Unknown disease takes toll on koi farming in Muktagachha | The Daily Star
12:00 AM, October 07, 2012 / LAST MODIFIED: 12:00 AM, October 07, 2012

Unknown disease takes toll on koi farming in Muktagachha

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Climbing fish, locally known as koi, meet an epidemic death in different ponds of Muktagachha upazila under Mymensingh district during the last two months, much to the worry of farmers in the area famous for cultivation of hybrid species of the popular fish. Photo: STAR

Fish farmers are incurring heavy losses due to epidemic deaths of climbing fish, locally known as koi, in Muktagachha upazila in the last two months.
The victims across the upazila blame adulterated fish feed for the endemic disease. The fisheries officials in the district headquarter however said they are investigating the matter and trying to find out the real cause through laboratory tests.
The hybrid species of the climbing fish, also popularly known as Thai koi, is cultivated in at least 25 villages of Muktagachha, sources said.
Farming of the fish started in the country about a decade ago and today over 20,000 farmers are involved in the trade in Muktagachha alone. Every farmer in the area has been affected by the plague which is depleting the fish stocks in the ponds, victims said.
Muktagachha upazila is also famous for shing (catfish) and pangas (Vietnamese river cobbler) cultivation but the recent epidemic deaths of koi has shaken the farmers' confidence.
Farmers said that the epidemic, that broke out in August, had already caused them losses worth lakhs of taka and if a cure was not found immediately the whole trade would be in danger.
Suruj Member of village Khilgati in the upazila said he cultivated koi in five ponds this year.
"All my stocks worth about Tk 5 lakh is dead," said Surju, adding that fearing loss, many farmers in the area sold off their whole lot of immature fish.
The affected farmers said they used fish feeds of different companies for koi cultivation.
"This year we found sand and rubber dust in the feeds of some companies and such adulterated feed is probably responsible for such deaths," alleged Humayun Kabir Mollah of Khilgati.
Shahjahan Siraj, another farmer, said they informed the fisheries department about the widespread deaths of fish. "We placed the matter before Muktagachha upazila fisheries officer several times but to no effect yet," he said.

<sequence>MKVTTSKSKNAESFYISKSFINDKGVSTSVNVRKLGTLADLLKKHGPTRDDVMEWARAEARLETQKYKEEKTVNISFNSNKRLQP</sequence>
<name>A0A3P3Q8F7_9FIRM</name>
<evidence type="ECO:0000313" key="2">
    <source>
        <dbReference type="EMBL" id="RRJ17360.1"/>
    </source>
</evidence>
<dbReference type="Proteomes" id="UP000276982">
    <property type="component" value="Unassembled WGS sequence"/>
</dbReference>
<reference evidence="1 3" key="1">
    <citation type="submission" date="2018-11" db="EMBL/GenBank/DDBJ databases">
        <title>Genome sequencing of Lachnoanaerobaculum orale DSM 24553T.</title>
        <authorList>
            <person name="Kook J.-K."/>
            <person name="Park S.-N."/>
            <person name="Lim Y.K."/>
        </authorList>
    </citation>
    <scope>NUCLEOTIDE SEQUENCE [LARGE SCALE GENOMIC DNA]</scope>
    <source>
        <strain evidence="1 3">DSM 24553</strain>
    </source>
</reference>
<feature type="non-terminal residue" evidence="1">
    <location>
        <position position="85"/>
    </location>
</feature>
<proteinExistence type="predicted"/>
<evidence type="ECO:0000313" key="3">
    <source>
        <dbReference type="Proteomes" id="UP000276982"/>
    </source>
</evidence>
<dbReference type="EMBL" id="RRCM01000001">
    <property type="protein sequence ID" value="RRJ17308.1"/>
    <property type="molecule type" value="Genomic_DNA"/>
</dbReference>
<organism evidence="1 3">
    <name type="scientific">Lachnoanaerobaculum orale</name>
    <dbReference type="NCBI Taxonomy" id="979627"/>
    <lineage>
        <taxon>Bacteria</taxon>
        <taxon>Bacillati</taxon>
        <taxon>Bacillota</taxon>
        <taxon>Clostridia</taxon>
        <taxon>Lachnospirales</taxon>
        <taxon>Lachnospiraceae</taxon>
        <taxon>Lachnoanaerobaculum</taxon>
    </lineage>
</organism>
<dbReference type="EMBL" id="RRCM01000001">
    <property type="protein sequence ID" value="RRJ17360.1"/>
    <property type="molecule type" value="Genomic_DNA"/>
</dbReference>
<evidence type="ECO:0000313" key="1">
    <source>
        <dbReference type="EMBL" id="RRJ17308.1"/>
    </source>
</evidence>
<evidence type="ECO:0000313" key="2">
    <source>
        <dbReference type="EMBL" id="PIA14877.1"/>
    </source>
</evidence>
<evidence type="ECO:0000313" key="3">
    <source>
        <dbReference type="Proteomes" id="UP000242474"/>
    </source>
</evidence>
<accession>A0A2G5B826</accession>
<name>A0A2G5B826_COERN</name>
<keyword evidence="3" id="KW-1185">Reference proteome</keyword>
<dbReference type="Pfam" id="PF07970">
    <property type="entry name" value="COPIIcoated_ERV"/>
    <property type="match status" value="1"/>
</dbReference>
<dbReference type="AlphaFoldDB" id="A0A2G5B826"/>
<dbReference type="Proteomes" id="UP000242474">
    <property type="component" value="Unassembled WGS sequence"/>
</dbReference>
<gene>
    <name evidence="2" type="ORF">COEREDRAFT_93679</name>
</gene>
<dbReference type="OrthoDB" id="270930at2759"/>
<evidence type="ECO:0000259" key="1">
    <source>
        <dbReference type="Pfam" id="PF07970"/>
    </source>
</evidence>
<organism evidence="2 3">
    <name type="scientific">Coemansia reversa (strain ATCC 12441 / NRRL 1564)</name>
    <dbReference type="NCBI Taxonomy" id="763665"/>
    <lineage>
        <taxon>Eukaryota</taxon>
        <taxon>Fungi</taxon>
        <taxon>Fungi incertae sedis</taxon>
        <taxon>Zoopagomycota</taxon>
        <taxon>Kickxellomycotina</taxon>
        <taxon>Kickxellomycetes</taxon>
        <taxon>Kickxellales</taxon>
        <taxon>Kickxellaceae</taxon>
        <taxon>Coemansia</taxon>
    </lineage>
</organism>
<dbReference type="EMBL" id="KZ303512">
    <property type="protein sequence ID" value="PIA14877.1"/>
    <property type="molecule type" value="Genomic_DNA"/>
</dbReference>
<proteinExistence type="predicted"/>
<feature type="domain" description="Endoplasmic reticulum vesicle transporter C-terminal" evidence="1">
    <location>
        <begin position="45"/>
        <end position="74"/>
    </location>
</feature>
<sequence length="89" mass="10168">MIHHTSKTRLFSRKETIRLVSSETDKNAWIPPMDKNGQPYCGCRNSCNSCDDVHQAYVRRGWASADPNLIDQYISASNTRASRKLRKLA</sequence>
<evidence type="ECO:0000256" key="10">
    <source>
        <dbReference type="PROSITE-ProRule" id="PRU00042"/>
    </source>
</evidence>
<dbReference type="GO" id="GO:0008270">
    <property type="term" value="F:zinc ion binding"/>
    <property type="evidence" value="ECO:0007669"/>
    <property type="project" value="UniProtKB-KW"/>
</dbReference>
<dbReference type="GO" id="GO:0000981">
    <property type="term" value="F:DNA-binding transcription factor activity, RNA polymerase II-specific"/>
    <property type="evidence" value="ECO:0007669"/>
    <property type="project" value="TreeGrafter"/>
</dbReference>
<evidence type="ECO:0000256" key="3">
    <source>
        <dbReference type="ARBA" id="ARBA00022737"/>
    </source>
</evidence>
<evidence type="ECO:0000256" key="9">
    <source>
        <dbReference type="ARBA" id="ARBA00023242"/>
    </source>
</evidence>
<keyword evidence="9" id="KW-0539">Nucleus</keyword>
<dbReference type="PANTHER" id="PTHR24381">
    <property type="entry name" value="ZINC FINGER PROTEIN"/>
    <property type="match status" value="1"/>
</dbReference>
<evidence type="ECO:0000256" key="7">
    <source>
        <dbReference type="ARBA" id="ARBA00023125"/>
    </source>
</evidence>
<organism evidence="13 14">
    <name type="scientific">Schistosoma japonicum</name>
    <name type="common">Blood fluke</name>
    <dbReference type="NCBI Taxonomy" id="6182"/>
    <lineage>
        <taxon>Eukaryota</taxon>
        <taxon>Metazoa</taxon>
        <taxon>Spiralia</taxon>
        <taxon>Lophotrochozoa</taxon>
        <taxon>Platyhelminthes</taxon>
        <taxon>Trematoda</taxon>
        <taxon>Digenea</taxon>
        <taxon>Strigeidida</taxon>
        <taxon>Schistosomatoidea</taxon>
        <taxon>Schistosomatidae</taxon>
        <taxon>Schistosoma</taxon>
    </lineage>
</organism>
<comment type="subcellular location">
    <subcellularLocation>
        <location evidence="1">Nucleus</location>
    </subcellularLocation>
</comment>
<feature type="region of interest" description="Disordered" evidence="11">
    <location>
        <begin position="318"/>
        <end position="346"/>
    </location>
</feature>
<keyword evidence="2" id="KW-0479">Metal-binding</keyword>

The cost for production of one kilogram of koi stands at around Tk 160 inclusive of the price of fish feed.
"But we have sold one kilogram of fish at Tk 80 to Tk 100 only," said AZM Imam Uddin Mukta, another fish farmer.
Farmers, however, said that assistant upazila fisheries officer Ruhul Amin Faruq visited the spot and advised them to use lime and bleaching powder.
"We followed his advice but it did not work," said Mukta.
The farmers also alleged that there was no monitoring of the quality of the fish feed and so the feed traders were doing business at their will.
Contacted, district fisheries officer Suresh Chandra Sarker, told this correspondent a week ago that he along with two scientists of Bangladesh Fisheries Research Institute (BFRI), Mymensingh visited the spot on September 19 and collected samples of affected koi fish and water for tests.
Primarily it was found that water pollution due to indiscriminate use of feeds was the main reason behind such deaths. The farmers also cultivated fishes in their ponds often more than double their capacity, said the official.
"A farmer should cultivate 1000 to 1200 koi per decimal area of his pond but most farmers in Muktagachha cultivated 4,000 to 4,500 fishes per decimal," he said.
The leftover feeds got rotten and formed huge amount of ammonia gas in the ponds, resulting in epidemic deaths of the fish, the official said.
The fish sample is still being tested at BFRI laboratory and the report is yet to reach local office, added the official.
The allegation of adulterated fish feed would be probed and their samples have been collected for laboratory test, Suresh Chandra said.

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